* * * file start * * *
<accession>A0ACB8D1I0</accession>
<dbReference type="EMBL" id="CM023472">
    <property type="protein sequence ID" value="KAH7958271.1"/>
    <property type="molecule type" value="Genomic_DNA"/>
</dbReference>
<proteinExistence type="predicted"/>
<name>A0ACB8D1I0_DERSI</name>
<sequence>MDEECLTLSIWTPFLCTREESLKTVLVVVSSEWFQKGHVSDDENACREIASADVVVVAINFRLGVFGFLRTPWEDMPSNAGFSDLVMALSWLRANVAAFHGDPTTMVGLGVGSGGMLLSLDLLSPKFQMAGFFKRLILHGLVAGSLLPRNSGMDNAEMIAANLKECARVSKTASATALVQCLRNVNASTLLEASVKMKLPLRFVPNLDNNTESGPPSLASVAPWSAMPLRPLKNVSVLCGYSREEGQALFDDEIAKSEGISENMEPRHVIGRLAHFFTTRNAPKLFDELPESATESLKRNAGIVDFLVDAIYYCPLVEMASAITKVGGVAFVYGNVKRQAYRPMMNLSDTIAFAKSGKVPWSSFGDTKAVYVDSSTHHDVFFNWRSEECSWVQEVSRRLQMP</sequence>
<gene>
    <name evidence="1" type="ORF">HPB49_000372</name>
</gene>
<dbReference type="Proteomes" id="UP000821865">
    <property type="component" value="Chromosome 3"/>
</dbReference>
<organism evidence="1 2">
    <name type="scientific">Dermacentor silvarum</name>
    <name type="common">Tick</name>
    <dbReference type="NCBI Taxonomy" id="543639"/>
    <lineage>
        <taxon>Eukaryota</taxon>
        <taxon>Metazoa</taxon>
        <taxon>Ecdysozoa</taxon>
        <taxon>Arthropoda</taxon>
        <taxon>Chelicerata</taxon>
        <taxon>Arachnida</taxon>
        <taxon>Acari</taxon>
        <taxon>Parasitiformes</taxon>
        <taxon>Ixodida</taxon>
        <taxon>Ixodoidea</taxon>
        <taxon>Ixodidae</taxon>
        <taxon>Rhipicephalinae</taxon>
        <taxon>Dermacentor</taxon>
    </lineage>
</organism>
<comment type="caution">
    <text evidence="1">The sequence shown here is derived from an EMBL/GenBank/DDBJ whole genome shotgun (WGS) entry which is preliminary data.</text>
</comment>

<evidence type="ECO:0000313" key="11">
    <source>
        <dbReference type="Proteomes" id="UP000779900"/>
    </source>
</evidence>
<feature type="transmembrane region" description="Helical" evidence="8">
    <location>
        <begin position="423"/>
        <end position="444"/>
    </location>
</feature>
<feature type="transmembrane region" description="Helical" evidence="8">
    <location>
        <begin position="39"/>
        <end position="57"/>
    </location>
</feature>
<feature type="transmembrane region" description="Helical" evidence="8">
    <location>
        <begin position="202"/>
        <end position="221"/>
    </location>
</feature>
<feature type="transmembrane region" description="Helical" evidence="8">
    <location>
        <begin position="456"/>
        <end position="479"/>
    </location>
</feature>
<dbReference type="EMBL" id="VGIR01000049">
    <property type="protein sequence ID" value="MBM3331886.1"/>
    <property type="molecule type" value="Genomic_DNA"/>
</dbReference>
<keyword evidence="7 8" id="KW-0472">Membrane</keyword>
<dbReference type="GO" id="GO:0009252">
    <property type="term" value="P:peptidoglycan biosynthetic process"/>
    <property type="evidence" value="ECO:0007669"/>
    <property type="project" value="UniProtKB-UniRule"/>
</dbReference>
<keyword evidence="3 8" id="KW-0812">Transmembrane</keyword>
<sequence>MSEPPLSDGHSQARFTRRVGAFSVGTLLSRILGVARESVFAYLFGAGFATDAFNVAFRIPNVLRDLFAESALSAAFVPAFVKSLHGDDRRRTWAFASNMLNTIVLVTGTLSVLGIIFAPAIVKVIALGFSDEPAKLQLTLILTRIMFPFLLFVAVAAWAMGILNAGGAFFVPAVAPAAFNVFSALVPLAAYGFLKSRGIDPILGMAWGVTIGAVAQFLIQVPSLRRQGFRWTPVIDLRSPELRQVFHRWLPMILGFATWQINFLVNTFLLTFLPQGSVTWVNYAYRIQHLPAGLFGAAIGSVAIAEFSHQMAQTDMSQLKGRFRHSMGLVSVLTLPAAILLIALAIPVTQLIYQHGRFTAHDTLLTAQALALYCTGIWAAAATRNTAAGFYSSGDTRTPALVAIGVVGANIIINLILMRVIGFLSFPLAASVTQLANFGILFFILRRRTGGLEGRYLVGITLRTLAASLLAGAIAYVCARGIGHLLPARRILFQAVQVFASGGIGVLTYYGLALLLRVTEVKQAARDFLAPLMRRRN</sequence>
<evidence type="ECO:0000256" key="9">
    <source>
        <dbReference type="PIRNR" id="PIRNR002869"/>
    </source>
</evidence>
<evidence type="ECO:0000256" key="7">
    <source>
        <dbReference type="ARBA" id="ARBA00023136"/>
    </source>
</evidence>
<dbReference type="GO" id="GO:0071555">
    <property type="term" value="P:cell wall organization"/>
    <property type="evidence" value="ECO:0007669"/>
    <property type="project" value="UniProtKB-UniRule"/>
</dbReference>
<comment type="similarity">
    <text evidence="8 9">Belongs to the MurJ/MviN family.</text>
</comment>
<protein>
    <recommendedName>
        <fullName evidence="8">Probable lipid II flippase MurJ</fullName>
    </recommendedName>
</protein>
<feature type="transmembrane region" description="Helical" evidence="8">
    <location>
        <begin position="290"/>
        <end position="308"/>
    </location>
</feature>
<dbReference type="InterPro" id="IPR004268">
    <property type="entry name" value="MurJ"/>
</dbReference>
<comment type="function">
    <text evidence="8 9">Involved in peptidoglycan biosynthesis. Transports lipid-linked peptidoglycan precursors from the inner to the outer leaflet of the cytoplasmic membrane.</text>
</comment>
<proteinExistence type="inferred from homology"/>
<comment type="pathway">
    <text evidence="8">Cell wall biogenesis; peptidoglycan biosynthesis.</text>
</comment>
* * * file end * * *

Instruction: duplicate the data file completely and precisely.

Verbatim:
<accession>A0ACB8D1I0</accession>
<dbReference type="EMBL" id="CM023472">
    <property type="protein sequence ID" value="KAH7958271.1"/>
    <property type="molecule type" value="Genomic_DNA"/>
</dbReference>
<proteinExistence type="predicted"/>
<name>A0ACB8D1I0_DERSI</name>
<sequence>MDEECLTLSIWTPFLCTREESLKTVLVVVSSEWFQKGHVSDDENACREIASADVVVVAINFRLGVFGFLRTPWEDMPSNAGFSDLVMALSWLRANVAAFHGDPTTMVGLGVGSGGMLLSLDLLSPKFQMAGFFKRLILHGLVAGSLLPRNSGMDNAEMIAANLKECARVSKTASATALVQCLRNVNASTLLEASVKMKLPLRFVPNLDNNTESGPPSLASVAPWSAMPLRPLKNVSVLCGYSREEGQALFDDEIAKSEGISENMEPRHVIGRLAHFFTTRNAPKLFDELPESATESLKRNAGIVDFLVDAIYYCPLVEMASAITKVGGVAFVYGNVKRQAYRPMMNLSDTIAFAKSGKVPWSSFGDTKAVYVDSSTHHDVFFNWRSEECSWVQEVSRRLQMP</sequence>
<gene>
    <name evidence="1" type="ORF">HPB49_000372</name>
</gene>
<dbReference type="Proteomes" id="UP000821865">
    <property type="component" value="Chromosome 3"/>
</dbReference>
<organism evidence="1 2">
    <name type="scientific">Dermacentor silvarum</name>
    <name type="common">Tick</name>
    <dbReference type="NCBI Taxonomy" id="543639"/>
    <lineage>
        <taxon>Eukaryota</taxon>
        <taxon>Metazoa</taxon>
        <taxon>Ecdysozoa</taxon>
        <taxon>Arthropoda</taxon>
        <taxon>Chelicerata</taxon>
        <taxon>Arachnida</taxon>
        <taxon>Acari</taxon>
        <taxon>Parasitiformes</taxon>
        <taxon>Ixodida</taxon>
        <taxon>Ixodoidea</taxon>
        <taxon>Ixodidae</taxon>
        <taxon>Rhipicephalinae</taxon>
        <taxon>Dermacentor</taxon>
    </lineage>
</organism>
<comment type="caution">
    <text evidence="1">The sequence shown here is derived from an EMBL/GenBank/DDBJ whole genome shotgun (WGS) entry which is preliminary data.</text>
</comment>

<evidence type="ECO:0000313" key="11">
    <source>
        <dbReference type="Proteomes" id="UP000779900"/>
    </source>
</evidence>
<feature type="transmembrane region" description="Helical" evidence="8">
    <location>
        <begin position="423"/>
        <end position="444"/>
    </location>
</feature>
<feature type="transmembrane region" description="Helical" evidence="8">
    <location>
        <begin position="39"/>
        <end position="57"/>
    </location>
</feature>
<feature type="transmembrane region" description="Helical" evidence="8">
    <location>
        <begin position="202"/>
        <end position="221"/>
    </location>
</feature>
<feature type="transmembrane region" description="Helical" evidence="8">
    <location>
        <begin position="456"/>
        <end position="479"/>
    </location>
</feature>
<dbReference type="EMBL" id="VGIR01000049">
    <property type="protein sequence ID" value="MBM3331886.1"/>
    <property type="molecule type" value="Genomic_DNA"/>
</dbReference>
<keyword evidence="7 8" id="KW-0472">Membrane</keyword>
<dbReference type="GO" id="GO:0009252">
    <property type="term" value="P:peptidoglycan biosynthetic process"/>
    <property type="evidence" value="ECO:0007669"/>
    <property type="project" value="UniProtKB-UniRule"/>
</dbReference>
<keyword evidence="3 8" id="KW-0812">Transmembrane</keyword>
<sequence>MSEPPLSDGHSQARFTRRVGAFSVGTLLSRILGVARESVFAYLFGAGFATDAFNVAFRIPNVLRDLFAESALSAAFVPAFVKSLHGDDRRRTWAFASNMLNTIVLVTGTLSVLGIIFAPAIVKVIALGFSDEPAKLQLTLILTRIMFPFLLFVAVAAWAMGILNAGGAFFVPAVAPAAFNVFSALVPLAAYGFLKSRGIDPILGMAWGVTIGAVAQFLIQVPSLRRQGFRWTPVIDLRSPELRQVFHRWLPMILGFATWQINFLVNTFLLTFLPQGSVTWVNYAYRIQHLPAGLFGAAIGSVAIAEFSHQMAQTDMSQLKGRFRHSMGLVSVLTLPAAILLIALAIPVTQLIYQHGRFTAHDTLLTAQALALYCTGIWAAAATRNTAAGFYSSGDTRTPALVAIGVVGANIIINLILMRVIGFLSFPLAASVTQLANFGILFFILRRRTGGLEGRYLVGITLRTLAASLLAGAIAYVCARGIGHLLPARRILFQAVQVFASGGIGVLTYYGLALLLRVTEVKQAARDFLAPLMRRRN</sequence>
<evidence type="ECO:0000256" key="9">
    <source>
        <dbReference type="PIRNR" id="PIRNR002869"/>
    </source>
</evidence>
<evidence type="ECO:0000256" key="7">
    <source>
        <dbReference type="ARBA" id="ARBA00023136"/>
    </source>
</evidence>
<dbReference type="GO" id="GO:0071555">
    <property type="term" value="P:cell wall organization"/>
    <property type="evidence" value="ECO:0007669"/>
    <property type="project" value="UniProtKB-UniRule"/>
</dbReference>
<comment type="similarity">
    <text evidence="8 9">Belongs to the MurJ/MviN family.</text>
</comment>
<protein>
    <recommendedName>
        <fullName evidence="8">Probable lipid II flippase MurJ</fullName>
    </recommendedName>
</protein>
<feature type="transmembrane region" description="Helical" evidence="8">
    <location>
        <begin position="290"/>
        <end position="308"/>
    </location>
</feature>
<dbReference type="InterPro" id="IPR004268">
    <property type="entry name" value="MurJ"/>
</dbReference>
<comment type="function">
    <text evidence="8 9">Involved in peptidoglycan biosynthesis. Transports lipid-linked peptidoglycan precursors from the inner to the outer leaflet of the cytoplasmic membrane.</text>
</comment>
<proteinExistence type="inferred from homology"/>
<comment type="pathway">
    <text evidence="8">Cell wall biogenesis; peptidoglycan biosynthesis.</text>
</comment>